On a day that was supposed to signal new leadership in the House, Speaker John A. Boehner was plagued with the same old GOP infighting Thursday when he was forced to abruptly cancel a vote to approve $659 million in emergency funding for the border crisis because conservatives – spurred on by Republican Sen. Ted Cruz -- rallied against it.
House leaders were resigned to the outcome, but other Republicans in the House majority -- wary of leaving town without taking any action -- forced an emergency meeting to reconsider the measure. A short time later, leaders announced that the House would remain in session on Friday to tweak the bill and try again, forcing lawmakers who had expected to begin their summer break to cancel plans to leave town.
Boehner was always expected to have trouble overcoming objections of hard-line House Republicans -- but Cruz's surprise intervention made his job almost impossible.
The drama presented an immediate challenge to new GOP House Majority Leader Rep. Kevin McCarthy, the California Republican who took over the post on Thursday. Outgoing Majority Leader Eric Cantor bid farewell to his colleagues in a slightly sentimental floor speech after losing his primary election in June. Boehner was spotted dabbing away tears.
But behind the scenes, it was Cruz, the Texas conservative with presidential aspirations, who appeared to be pulling the strings.
Cruz had been steadily stirring up opposition to the House GOP plan to approve the $659 million, far less than the $3.7 billion sought by the White House and the $2.7 billion proposed by Senate Democrats to deal with the 57,000 unaccompanied youths who have been apprehended at the Southwest border since Oct. 1.
Senate Democrats also ran into problems passing their version of the bill, with two Democrats joining Republicans on Thursday to prevent the measure's advance. Although the Senate will be in session Friday too, no votes are scheduled. No matter what happens in the House, Congress is not expected to find agreement and send any legislation to President Obama before leaving for a five-week break.
Cruz's handiwork lighted up the telephone lines in the Capitol after an appearance on a tea party webinar. He further stoked opposition among House Republicans when he met with them privately over pizza on the eve of Thursday's vote.
As the afternoon unfolded, it became clear that House GOP leaders did not have enough support to pass the bill, and they abruptly canceled the vote.
House GOP leaders bristled at Cruz's interference on their turf. Rep. Peter T. King (R-N.Y.) said Cruz had "hijacked" the Republican Party. Democrats jokingly referred to the senator as "Speaker Cruz."
As lawmakers prepared to head home, Boehner – who just one day earlier had persuaded the House GOP to approve a lawsuit against Obama, whom they accuse of executive overreach – tried to defend the House's inaction by suggesting that the president should solve the border crisis without Congress by taking steps on his own.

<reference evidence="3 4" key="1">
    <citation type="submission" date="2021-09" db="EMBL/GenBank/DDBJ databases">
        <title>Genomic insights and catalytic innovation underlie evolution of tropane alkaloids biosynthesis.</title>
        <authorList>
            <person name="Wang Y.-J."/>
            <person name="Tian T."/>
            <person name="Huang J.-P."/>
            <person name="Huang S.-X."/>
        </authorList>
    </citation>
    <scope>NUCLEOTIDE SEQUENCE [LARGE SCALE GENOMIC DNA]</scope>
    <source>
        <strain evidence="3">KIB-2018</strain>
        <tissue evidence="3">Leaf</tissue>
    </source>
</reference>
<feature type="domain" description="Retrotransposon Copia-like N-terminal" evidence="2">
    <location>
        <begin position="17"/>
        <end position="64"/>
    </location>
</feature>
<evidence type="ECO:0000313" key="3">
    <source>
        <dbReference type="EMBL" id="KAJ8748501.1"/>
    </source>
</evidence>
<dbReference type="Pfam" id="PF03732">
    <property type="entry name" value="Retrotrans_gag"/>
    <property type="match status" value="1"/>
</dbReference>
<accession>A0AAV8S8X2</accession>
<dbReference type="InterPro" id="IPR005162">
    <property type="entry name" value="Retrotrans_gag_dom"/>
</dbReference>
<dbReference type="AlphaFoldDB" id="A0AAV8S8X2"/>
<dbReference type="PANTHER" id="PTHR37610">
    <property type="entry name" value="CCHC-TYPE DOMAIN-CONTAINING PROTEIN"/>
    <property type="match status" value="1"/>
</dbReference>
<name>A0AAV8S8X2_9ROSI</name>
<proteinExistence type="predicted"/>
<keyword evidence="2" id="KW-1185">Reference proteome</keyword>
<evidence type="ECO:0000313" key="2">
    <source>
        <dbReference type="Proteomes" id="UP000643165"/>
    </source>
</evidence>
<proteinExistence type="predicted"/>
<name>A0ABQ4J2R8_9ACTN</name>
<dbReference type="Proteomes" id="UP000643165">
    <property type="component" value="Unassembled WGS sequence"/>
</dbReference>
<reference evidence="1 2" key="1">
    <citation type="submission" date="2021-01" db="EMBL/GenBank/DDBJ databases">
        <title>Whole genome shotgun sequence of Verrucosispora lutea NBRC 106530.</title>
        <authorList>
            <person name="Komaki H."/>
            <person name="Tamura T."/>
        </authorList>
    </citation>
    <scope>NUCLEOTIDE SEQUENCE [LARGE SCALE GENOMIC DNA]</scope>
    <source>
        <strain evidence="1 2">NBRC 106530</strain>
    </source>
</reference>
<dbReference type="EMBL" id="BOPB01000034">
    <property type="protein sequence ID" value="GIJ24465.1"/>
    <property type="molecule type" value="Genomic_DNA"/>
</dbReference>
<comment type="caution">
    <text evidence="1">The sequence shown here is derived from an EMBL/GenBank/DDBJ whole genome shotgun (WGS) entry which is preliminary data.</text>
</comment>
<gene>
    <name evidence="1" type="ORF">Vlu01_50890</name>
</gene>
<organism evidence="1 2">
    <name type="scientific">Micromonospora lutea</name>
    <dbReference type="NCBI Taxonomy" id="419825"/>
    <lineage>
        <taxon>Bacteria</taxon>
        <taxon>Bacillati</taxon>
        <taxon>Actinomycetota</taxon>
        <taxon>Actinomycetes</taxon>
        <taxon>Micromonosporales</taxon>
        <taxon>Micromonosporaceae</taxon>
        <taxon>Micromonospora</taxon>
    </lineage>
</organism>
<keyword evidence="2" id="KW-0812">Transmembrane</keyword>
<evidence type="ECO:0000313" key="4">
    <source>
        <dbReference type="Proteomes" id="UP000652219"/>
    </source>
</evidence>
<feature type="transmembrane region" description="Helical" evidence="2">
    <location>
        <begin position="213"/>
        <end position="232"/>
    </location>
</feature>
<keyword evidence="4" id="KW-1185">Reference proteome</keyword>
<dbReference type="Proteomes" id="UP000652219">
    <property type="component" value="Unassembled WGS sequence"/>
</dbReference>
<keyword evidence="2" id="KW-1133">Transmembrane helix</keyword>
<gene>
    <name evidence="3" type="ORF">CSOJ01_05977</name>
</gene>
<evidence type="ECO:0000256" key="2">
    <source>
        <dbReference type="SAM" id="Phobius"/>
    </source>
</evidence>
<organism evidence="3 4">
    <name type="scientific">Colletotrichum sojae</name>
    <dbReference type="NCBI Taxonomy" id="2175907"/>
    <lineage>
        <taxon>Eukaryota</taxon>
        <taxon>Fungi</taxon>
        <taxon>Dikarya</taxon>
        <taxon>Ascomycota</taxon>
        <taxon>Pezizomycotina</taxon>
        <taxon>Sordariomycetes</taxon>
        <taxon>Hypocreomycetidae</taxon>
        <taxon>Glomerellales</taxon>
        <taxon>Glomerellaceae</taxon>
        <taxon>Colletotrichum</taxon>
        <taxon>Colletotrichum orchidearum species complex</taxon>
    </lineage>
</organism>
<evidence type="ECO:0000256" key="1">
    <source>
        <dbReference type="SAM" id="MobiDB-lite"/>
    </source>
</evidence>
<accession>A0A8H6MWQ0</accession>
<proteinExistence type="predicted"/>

"There are numerous steps the president can and should be taking right now, without the need for congressional action, to secure our borders and ensure these children are returned swiftly and safely to their countries," Boehner said. The comments drew widespread ridicule from Democrats, who noted that Boehner appeared to be asking Obama to take exactly the kind of executive action he has previously criticized.
But the more moderate wing of House Republicans fought back, saying they were loath to leave the matter to the president and worried about facing constituents back home without having acted. A hastily called meeting of the House GOP stretched for 90 minutes behind closed doors in the Capitol basement.
"We have an obligation to the American people to fix this," said Rep. Spencer Bachus (R-Ala.) as he emerged from the meeting. "We're going to stay."
Airplane tickets were canceled. Trips abroad were put on hold. One congressman said he may miss his son's weekend wedding.
Boehner warned members that "we're not even close" to having enough votes, according to those familiar with the private meeting. But GOP leaders agreed to consider adjustments to the bill and try again on Friday.
Before the chaos on the House floor, Boehner had succumbed to pressure to include a Cruz-inspired measure that would defund the administration's Deferred Action for Childhood Arrivals program -- which has given 500,000 young immigrants legal status for meeting requirements that they remain in college or join the military.
Cruz had offered similar legislation in the Senate, but could not get a vote in that chamber. With a push from Cruz, the effort shifted to the House, where the bill also would have blocked any future legalization programs Obama has promised to deliver this year.
That's not the message Republicans want to send to Latino voters before breaking for midterm election campaigning. But Boehner agreed to allow a vote on the Cruz-inspired measure, calculating that it was more important to show the House taking action and worry about political fallout later.
"The way Republicans have demonized the kids," said Rep. Raul M. Grijalva (D-Ariz.), "it's going to come back and bite them."
Michael A. Memoli contributed to this report.